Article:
1. Justified – Biometrics should be used only for a clear and intended purpose and not for surveillance on large groups without a lawful purpose. 
  2. Voluntary – Reasonable alternatives should be provided for United States citizens who do not wish to participate through an opt-in or opt-out process.
  3. Private – Data should be stored for no longer than required by applicable law or regulations and should be protected against unauthorized access or use.
  4. Equitable – The technology should be reasonably accurate in identifying people of all backgrounds, and systems should be in place to treat mismatching issues.
  5. Transparent – Use of biometrics should be communicated to visitors and travelers.
  6. Lawful – Use of biometrics should comply with all laws, including privacy laws and laws prohibiting discrimination. Reports on the performance and effectiveness of the technology should also be made public to ensure accountability.
  7. Ethical – Port staff and partners should act ethically when deploying technology or handling biometric data.

The Port will establish a working group to recommend and enforce polices for passenger processing and a mechanism for evaluating performance prior to the implementation of any new facial recognition technology at Port facilities. The policy recommendations will be delivered to the Port Commission by the end of March 31, 2020. Commissioners will formally adopt these policies by June 30, 2020.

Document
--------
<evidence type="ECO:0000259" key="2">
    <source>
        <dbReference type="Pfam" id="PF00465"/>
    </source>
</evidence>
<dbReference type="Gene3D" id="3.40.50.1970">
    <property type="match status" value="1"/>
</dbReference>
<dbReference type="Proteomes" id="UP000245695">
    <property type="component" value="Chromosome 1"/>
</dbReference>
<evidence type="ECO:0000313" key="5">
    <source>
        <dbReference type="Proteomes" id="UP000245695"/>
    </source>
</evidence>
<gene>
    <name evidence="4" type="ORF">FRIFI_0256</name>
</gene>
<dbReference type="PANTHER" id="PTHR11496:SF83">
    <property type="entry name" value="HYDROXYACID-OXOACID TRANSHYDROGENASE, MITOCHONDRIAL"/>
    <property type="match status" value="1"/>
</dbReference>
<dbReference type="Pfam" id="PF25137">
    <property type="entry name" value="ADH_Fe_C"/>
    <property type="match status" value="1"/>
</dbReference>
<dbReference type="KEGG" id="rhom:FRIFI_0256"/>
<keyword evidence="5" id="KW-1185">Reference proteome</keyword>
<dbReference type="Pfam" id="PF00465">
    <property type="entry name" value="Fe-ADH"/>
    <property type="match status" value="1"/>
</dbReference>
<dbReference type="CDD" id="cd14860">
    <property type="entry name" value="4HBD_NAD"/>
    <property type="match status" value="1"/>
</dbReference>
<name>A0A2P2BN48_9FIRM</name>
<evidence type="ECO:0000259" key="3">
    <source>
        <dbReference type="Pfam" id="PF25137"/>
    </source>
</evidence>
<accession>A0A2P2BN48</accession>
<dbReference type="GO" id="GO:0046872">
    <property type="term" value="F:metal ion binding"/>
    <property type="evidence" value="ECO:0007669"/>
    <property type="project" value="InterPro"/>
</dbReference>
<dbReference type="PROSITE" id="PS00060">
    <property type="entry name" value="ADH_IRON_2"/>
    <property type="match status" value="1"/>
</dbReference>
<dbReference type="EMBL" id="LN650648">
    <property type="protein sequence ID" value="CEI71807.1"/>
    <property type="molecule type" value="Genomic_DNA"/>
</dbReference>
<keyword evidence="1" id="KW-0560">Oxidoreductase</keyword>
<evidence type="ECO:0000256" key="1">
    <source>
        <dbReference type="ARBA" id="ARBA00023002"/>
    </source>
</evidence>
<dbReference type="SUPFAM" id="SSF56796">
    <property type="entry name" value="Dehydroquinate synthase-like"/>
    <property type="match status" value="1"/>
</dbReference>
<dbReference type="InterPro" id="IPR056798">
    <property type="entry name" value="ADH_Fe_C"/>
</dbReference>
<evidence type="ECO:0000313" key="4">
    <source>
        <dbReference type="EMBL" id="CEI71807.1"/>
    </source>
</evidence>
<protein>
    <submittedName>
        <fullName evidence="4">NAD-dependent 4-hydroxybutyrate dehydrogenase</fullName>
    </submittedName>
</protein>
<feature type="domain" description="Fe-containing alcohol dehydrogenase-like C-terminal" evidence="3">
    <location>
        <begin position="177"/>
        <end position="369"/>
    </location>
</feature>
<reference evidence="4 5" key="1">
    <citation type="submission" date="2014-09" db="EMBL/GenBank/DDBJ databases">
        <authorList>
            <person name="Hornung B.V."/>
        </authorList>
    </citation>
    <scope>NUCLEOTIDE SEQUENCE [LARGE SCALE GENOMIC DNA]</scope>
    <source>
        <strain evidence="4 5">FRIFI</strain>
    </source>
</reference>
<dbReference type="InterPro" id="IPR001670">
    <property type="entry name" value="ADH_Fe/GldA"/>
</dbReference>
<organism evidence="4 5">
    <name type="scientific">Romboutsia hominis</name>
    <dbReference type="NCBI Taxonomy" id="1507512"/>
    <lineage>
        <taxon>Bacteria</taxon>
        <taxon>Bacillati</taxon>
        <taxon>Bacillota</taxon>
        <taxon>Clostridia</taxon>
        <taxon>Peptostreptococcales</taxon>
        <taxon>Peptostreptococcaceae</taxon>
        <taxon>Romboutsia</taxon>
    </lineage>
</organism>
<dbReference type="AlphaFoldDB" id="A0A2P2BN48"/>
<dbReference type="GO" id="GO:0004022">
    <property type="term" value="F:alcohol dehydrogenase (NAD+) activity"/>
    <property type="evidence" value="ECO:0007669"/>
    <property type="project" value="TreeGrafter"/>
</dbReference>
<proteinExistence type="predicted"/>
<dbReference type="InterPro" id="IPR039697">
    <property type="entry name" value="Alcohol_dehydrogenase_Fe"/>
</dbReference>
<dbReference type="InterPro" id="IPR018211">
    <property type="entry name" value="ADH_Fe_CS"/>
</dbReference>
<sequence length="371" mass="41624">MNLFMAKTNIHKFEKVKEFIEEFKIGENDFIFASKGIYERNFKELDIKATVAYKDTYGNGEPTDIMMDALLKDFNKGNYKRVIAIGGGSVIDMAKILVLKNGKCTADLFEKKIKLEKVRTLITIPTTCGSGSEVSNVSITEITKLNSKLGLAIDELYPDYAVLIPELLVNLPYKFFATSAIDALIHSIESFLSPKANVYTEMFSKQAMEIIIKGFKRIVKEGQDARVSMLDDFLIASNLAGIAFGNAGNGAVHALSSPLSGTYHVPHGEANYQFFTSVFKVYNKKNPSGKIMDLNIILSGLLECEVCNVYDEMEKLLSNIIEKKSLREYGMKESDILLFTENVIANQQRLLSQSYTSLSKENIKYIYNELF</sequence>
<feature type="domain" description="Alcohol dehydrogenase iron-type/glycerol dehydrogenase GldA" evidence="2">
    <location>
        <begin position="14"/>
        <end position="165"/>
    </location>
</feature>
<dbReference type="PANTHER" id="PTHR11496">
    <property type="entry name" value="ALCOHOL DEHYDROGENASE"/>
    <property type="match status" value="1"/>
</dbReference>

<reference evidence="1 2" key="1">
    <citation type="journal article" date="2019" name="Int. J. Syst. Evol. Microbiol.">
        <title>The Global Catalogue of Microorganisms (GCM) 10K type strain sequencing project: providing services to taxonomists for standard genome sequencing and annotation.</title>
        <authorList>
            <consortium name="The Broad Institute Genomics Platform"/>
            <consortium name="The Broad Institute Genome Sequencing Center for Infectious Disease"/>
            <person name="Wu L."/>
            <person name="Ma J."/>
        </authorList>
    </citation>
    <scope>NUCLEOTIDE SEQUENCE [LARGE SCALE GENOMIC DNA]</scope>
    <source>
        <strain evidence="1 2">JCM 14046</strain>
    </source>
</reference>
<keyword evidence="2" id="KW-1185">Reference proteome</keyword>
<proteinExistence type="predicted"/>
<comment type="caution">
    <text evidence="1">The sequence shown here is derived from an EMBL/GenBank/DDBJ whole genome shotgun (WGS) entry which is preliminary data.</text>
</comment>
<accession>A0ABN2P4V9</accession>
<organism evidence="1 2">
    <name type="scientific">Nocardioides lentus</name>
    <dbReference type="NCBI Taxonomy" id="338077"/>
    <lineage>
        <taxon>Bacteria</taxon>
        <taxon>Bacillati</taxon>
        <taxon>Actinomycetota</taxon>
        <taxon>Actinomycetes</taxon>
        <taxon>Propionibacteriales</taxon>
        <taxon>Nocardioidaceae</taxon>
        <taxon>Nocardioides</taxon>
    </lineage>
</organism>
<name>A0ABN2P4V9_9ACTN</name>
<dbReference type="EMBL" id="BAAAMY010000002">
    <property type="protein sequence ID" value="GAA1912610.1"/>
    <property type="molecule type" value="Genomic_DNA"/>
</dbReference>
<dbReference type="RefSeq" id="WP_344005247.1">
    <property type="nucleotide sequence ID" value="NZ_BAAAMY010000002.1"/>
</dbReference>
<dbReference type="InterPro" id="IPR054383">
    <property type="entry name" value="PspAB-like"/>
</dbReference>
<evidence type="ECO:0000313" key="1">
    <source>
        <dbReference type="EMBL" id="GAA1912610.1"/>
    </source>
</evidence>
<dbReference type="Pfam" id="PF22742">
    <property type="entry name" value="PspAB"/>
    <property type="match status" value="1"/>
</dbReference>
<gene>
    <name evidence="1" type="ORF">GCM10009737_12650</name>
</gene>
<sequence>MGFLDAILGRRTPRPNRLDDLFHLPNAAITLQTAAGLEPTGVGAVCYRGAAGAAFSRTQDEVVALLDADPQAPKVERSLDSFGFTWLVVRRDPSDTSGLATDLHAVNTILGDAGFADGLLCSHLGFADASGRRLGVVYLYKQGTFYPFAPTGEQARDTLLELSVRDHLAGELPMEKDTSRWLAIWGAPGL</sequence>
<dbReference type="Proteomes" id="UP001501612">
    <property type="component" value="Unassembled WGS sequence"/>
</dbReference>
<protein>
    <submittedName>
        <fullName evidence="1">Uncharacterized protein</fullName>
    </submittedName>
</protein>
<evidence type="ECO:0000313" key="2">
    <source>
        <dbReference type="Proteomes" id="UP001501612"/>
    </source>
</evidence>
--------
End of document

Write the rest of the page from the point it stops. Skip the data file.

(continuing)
Public Engagement on Biometric Technology

In 2019 the Port Commission began a public process to prepare for broader implementation of public-facing facial recognition technology at Port facilities, expanding public awareness on how this technology works, how it might be used, and key policy and regulatory issues to address.

The Port heard from a range of stakeholders at two study sessions in September and October 2019. The first study session focused on how private companies use facial recognition technology to improve efficiency and service. The Port also heard from civil society groups that raised concerns about threats to privacy and data protection, and inherent bias in the technology. 

The second study session focused on the federal implementation of facial recognition biometrics as well as how Port staff has prepared for the adoption of biometrics technology at its facilities.

Public-Facing Biometrics at Port of Seattle Facilities

CBP has notified the Port that it will open Sea-Tac’s new International Arrivals Facility with full implementation of so-called “biometric entry,” using facial recognition for both immigration and customs screening of almost all arriving international passengers through the Federal Inspection Services (FIS) area. Facial recognition and a new “Simplified Arrivals” process will allow CBP to process more passengers faster, with less staff. The process also allows passengers to pick up their bags first and only interact once with CBP.

CBP does not require U.S. citizens to have their pictures taken; such travelers who do not wish to participate in a facial comparison process can request an alternative means of verifying their identities and documents.

The Port will consider airline and cruise line applications for using facial recognition boarding processes on a case-by-case basis, only after Commission policies are in place by June 30, 2020.

Media Contact

Perry Cooper | SEA Public Information Officer
(206) 787-4923 | Cooper.p@portseattle.org